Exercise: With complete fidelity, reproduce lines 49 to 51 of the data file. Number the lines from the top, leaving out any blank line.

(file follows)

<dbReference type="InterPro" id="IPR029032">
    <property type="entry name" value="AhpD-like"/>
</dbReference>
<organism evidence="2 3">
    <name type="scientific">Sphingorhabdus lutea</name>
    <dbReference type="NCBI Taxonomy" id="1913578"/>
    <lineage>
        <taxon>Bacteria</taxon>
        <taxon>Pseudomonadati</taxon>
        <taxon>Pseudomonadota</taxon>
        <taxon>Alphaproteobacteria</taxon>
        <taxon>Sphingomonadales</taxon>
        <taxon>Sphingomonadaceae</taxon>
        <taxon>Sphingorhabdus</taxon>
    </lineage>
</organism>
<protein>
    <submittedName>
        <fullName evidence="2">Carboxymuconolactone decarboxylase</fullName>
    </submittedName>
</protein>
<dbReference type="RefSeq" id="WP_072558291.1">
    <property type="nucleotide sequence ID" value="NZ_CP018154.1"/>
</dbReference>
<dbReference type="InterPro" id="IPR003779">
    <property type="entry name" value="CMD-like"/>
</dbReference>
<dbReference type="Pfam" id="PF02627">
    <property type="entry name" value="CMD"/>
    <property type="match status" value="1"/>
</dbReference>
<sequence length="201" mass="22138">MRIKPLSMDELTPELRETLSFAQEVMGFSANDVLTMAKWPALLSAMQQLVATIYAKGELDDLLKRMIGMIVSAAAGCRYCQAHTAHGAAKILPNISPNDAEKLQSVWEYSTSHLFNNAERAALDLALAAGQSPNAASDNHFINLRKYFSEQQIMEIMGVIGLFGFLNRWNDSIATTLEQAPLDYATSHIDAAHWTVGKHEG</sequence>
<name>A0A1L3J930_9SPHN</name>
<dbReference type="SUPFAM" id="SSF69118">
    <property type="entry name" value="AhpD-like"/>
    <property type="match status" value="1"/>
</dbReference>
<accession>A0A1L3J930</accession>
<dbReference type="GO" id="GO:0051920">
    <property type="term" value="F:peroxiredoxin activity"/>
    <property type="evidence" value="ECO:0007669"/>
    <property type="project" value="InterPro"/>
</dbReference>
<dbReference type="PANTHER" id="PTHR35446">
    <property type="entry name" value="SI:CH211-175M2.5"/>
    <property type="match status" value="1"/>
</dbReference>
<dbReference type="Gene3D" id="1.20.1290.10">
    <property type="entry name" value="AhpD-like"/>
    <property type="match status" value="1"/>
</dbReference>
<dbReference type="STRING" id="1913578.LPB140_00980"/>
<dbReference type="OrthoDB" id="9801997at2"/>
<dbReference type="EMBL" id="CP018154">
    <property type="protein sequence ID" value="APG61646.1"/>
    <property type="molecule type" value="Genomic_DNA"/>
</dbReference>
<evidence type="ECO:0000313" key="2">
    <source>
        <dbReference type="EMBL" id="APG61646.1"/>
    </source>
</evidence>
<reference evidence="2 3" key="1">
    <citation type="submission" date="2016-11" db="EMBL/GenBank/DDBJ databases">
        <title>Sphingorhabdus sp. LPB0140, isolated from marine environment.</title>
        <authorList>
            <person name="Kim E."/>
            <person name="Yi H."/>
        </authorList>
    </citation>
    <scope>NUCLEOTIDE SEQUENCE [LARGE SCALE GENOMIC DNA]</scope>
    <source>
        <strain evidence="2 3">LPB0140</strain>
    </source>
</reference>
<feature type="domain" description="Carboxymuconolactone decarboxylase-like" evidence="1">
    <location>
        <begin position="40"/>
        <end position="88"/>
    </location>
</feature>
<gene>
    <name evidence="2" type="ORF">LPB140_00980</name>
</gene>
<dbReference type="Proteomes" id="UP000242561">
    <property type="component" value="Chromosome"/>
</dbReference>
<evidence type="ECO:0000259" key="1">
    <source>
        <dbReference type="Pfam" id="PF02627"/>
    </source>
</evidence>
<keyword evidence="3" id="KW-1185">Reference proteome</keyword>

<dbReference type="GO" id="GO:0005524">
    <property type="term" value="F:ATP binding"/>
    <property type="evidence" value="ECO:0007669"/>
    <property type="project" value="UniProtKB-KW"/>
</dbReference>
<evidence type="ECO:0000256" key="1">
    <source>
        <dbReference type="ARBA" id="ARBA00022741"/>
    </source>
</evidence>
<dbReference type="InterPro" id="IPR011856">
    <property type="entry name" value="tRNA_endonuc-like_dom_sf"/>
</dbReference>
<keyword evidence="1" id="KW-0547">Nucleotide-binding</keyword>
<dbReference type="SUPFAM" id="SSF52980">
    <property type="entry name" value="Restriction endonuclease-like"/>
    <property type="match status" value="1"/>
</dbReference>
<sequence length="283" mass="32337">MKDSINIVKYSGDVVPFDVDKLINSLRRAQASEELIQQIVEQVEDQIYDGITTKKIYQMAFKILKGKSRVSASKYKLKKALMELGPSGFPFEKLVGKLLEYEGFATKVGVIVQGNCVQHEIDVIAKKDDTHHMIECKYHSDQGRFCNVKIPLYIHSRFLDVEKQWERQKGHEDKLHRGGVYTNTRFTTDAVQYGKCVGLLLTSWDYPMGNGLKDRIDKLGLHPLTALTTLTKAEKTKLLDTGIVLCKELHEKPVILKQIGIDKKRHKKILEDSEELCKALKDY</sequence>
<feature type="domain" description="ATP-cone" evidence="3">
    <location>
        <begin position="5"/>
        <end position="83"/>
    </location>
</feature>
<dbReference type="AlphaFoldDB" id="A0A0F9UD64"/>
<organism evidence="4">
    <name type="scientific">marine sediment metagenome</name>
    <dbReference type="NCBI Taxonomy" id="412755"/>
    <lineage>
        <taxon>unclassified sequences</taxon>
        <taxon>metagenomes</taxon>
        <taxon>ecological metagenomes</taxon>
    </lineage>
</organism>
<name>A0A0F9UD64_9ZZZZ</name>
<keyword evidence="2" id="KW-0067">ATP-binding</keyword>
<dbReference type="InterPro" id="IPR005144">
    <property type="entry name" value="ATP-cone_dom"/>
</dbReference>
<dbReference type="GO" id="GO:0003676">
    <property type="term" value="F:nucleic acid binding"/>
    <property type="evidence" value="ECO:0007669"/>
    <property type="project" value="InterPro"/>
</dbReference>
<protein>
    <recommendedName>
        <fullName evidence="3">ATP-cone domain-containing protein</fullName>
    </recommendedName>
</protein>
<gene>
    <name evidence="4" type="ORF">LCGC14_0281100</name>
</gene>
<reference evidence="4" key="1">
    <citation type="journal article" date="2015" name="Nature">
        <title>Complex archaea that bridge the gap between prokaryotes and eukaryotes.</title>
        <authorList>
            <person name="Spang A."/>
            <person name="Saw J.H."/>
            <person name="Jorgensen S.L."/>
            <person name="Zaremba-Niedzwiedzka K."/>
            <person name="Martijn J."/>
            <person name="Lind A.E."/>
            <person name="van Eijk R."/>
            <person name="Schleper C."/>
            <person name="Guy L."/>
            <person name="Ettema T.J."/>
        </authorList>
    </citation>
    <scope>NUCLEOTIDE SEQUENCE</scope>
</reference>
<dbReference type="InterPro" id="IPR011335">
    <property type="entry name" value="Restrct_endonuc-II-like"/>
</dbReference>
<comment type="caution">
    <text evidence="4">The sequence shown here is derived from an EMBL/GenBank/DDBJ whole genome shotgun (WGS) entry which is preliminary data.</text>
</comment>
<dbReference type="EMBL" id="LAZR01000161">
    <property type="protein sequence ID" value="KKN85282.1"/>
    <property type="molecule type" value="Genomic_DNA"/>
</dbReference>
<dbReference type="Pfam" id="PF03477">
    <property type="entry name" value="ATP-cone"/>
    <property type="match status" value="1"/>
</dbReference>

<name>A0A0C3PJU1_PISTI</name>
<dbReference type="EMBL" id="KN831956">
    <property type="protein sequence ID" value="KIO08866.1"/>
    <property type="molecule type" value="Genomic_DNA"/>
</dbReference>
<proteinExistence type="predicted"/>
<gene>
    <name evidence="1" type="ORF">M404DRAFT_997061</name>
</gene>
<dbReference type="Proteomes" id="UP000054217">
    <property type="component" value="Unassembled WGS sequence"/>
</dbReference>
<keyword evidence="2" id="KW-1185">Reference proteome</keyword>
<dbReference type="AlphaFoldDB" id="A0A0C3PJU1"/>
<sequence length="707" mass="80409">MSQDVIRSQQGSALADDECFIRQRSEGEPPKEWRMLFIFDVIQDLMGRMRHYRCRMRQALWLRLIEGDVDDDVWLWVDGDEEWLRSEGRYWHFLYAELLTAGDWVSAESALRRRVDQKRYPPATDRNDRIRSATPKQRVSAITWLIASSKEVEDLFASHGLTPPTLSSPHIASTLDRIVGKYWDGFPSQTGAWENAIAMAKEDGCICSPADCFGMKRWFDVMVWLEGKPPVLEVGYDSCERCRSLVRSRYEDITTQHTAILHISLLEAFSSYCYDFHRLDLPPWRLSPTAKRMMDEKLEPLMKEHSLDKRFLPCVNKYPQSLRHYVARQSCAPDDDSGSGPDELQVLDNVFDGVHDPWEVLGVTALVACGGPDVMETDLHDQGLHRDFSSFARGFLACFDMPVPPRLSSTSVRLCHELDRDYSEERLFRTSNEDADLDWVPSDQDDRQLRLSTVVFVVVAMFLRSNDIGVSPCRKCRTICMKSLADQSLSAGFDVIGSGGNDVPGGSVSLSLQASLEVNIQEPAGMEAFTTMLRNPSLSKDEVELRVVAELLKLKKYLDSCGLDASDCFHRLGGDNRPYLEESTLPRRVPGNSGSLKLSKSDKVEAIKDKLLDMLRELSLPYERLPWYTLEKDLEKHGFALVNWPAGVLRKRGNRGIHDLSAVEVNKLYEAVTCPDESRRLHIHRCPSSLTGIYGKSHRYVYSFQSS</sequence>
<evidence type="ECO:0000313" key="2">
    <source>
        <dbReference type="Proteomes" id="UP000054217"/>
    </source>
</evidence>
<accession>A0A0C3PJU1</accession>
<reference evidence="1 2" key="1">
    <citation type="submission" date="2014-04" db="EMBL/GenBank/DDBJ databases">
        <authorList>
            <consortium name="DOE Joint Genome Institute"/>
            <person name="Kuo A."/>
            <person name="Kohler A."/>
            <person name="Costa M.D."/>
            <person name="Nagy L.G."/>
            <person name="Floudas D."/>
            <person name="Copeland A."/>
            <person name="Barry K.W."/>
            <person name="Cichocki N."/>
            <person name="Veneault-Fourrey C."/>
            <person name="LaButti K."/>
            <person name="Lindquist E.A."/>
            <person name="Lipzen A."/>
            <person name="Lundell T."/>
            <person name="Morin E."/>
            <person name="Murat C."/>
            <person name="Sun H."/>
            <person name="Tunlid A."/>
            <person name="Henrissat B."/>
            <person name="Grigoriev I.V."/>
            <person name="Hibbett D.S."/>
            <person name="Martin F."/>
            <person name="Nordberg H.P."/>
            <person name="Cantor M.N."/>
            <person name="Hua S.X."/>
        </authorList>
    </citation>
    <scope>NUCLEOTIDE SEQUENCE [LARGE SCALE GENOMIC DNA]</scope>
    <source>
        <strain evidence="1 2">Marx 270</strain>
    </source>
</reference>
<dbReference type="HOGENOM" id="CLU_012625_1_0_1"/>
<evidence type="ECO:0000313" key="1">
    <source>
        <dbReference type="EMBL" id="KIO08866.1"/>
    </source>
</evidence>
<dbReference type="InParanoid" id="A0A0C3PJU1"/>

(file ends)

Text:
    <property type="entry name" value="AhpD-like"/>
    <property type="match status" value="1"/>
</dbReference>